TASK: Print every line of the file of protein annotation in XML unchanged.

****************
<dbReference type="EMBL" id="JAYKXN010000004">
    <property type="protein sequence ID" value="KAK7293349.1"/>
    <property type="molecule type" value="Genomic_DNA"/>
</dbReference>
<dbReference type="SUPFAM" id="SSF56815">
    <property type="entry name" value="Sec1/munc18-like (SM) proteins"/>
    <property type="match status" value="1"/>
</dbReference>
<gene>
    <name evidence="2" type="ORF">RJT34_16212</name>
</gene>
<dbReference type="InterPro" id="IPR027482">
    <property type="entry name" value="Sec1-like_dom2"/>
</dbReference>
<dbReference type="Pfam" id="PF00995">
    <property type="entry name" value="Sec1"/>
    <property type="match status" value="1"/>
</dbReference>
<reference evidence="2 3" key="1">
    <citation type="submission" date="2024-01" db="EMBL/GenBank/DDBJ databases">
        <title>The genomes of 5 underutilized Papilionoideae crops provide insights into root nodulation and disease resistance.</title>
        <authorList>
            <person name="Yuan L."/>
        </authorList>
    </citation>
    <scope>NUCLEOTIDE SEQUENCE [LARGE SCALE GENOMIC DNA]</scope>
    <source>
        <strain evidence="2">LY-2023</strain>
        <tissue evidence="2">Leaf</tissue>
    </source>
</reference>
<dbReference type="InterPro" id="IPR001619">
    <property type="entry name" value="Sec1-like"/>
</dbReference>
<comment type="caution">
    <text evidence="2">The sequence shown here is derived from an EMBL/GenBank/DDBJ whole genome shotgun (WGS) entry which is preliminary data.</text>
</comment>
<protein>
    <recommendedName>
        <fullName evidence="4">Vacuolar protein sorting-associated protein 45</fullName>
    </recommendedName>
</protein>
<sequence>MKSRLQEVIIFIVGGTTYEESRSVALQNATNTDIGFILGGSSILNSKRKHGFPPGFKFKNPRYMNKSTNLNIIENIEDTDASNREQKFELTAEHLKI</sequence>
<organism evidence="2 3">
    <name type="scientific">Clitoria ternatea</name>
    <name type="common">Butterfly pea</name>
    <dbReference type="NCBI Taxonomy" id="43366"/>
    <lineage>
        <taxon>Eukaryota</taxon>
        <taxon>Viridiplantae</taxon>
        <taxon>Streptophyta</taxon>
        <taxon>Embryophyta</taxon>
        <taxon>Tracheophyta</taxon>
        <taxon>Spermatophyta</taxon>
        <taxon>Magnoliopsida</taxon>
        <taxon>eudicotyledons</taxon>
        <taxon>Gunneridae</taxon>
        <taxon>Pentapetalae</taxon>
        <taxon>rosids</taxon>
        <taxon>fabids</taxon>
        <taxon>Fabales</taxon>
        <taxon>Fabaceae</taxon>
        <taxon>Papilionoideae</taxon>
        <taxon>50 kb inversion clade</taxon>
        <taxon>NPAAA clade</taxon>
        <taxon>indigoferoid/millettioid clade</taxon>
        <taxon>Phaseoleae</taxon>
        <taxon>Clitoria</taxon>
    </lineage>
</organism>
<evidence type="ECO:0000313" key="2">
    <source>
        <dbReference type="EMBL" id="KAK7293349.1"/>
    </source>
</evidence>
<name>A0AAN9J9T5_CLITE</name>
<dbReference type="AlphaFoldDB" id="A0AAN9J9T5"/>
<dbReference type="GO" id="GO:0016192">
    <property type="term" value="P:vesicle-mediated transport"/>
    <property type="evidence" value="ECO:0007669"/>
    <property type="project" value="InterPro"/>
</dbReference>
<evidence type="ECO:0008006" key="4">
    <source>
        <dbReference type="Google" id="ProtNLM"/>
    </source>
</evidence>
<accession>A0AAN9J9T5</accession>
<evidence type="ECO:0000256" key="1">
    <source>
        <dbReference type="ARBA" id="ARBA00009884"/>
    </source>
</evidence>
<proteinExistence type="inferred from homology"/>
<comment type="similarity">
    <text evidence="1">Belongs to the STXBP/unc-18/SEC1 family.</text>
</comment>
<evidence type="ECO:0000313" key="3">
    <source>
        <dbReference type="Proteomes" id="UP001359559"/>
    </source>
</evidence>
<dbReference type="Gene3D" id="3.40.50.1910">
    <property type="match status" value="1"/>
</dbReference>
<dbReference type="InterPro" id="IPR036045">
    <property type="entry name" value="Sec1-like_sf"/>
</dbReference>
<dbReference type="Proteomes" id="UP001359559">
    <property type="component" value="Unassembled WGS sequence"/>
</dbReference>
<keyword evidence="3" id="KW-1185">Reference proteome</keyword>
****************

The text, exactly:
<dbReference type="EMBL" id="JAYKXN010000004">
    <property type="protein sequence ID" value="KAK7293349.1"/>
    <property type="molecule type" value="Genomic_DNA"/>
</dbReference>
<dbReference type="SUPFAM" id="SSF56815">
    <property type="entry name" value="Sec1/munc18-like (SM) proteins"/>
    <property type="match status" value="1"/>
</dbReference>
<gene>
    <name evidence="2" type="ORF">RJT34_16212</name>
</gene>
<dbReference type="InterPro" id="IPR027482">
    <property type="entry name" value="Sec1-like_dom2"/>
</dbReference>
<dbReference type="Pfam" id="PF00995">
    <property type="entry name" value="Sec1"/>
    <property type="match status" value="1"/>
</dbReference>
<reference evidence="2 3" key="1">
    <citation type="submission" date="2024-01" db="EMBL/GenBank/DDBJ databases">
        <title>The genomes of 5 underutilized Papilionoideae crops provide insights into root nodulation and disease resistance.</title>
        <authorList>
            <person name="Yuan L."/>
        </authorList>
    </citation>
    <scope>NUCLEOTIDE SEQUENCE [LARGE SCALE GENOMIC DNA]</scope>
    <source>
        <strain evidence="2">LY-2023</strain>
        <tissue evidence="2">Leaf</tissue>
    </source>
</reference>
<dbReference type="InterPro" id="IPR001619">
    <property type="entry name" value="Sec1-like"/>
</dbReference>
<comment type="caution">
    <text evidence="2">The sequence shown here is derived from an EMBL/GenBank/DDBJ whole genome shotgun (WGS) entry which is preliminary data.</text>
</comment>
<protein>
    <recommendedName>
        <fullName evidence="4">Vacuolar protein sorting-associated protein 45</fullName>
    </recommendedName>
</protein>
<sequence>MKSRLQEVIIFIVGGTTYEESRSVALQNATNTDIGFILGGSSILNSKRKHGFPPGFKFKNPRYMNKSTNLNIIENIEDTDASNREQKFELTAEHLKI</sequence>
<organism evidence="2 3">
    <name type="scientific">Clitoria ternatea</name>
    <name type="common">Butterfly pea</name>
    <dbReference type="NCBI Taxonomy" id="43366"/>
    <lineage>
        <taxon>Eukaryota</taxon>
        <taxon>Viridiplantae</taxon>
        <taxon>Streptophyta</taxon>
        <taxon>Embryophyta</taxon>
        <taxon>Tracheophyta</taxon>
        <taxon>Spermatophyta</taxon>
        <taxon>Magnoliopsida</taxon>
        <taxon>eudicotyledons</taxon>
        <taxon>Gunneridae</taxon>
        <taxon>Pentapetalae</taxon>
        <taxon>rosids</taxon>
        <taxon>fabids</taxon>
        <taxon>Fabales</taxon>
        <taxon>Fabaceae</taxon>
        <taxon>Papilionoideae</taxon>
        <taxon>50 kb inversion clade</taxon>
        <taxon>NPAAA clade</taxon>
        <taxon>indigoferoid/millettioid clade</taxon>
        <taxon>Phaseoleae</taxon>
        <taxon>Clitoria</taxon>
    </lineage>
</organism>
<evidence type="ECO:0000313" key="2">
    <source>
        <dbReference type="EMBL" id="KAK7293349.1"/>
    </source>
</evidence>
<name>A0AAN9J9T5_CLITE</name>
<dbReference type="AlphaFoldDB" id="A0AAN9J9T5"/>
<dbReference type="GO" id="GO:0016192">
    <property type="term" value="P:vesicle-mediated transport"/>
    <property type="evidence" value="ECO:0007669"/>
    <property type="project" value="InterPro"/>
</dbReference>
<evidence type="ECO:0008006" key="4">
    <source>
        <dbReference type="Google" id="ProtNLM"/>
    </source>
</evidence>
<accession>A0AAN9J9T5</accession>
<evidence type="ECO:0000256" key="1">
    <source>
        <dbReference type="ARBA" id="ARBA00009884"/>
    </source>
</evidence>
<proteinExistence type="inferred from homology"/>
<comment type="similarity">
    <text evidence="1">Belongs to the STXBP/unc-18/SEC1 family.</text>
</comment>
<evidence type="ECO:0000313" key="3">
    <source>
        <dbReference type="Proteomes" id="UP001359559"/>
    </source>
</evidence>
<dbReference type="Gene3D" id="3.40.50.1910">
    <property type="match status" value="1"/>
</dbReference>
<dbReference type="InterPro" id="IPR036045">
    <property type="entry name" value="Sec1-like_sf"/>
</dbReference>
<dbReference type="Proteomes" id="UP001359559">
    <property type="component" value="Unassembled WGS sequence"/>
</dbReference>
<keyword evidence="3" id="KW-1185">Reference proteome</keyword>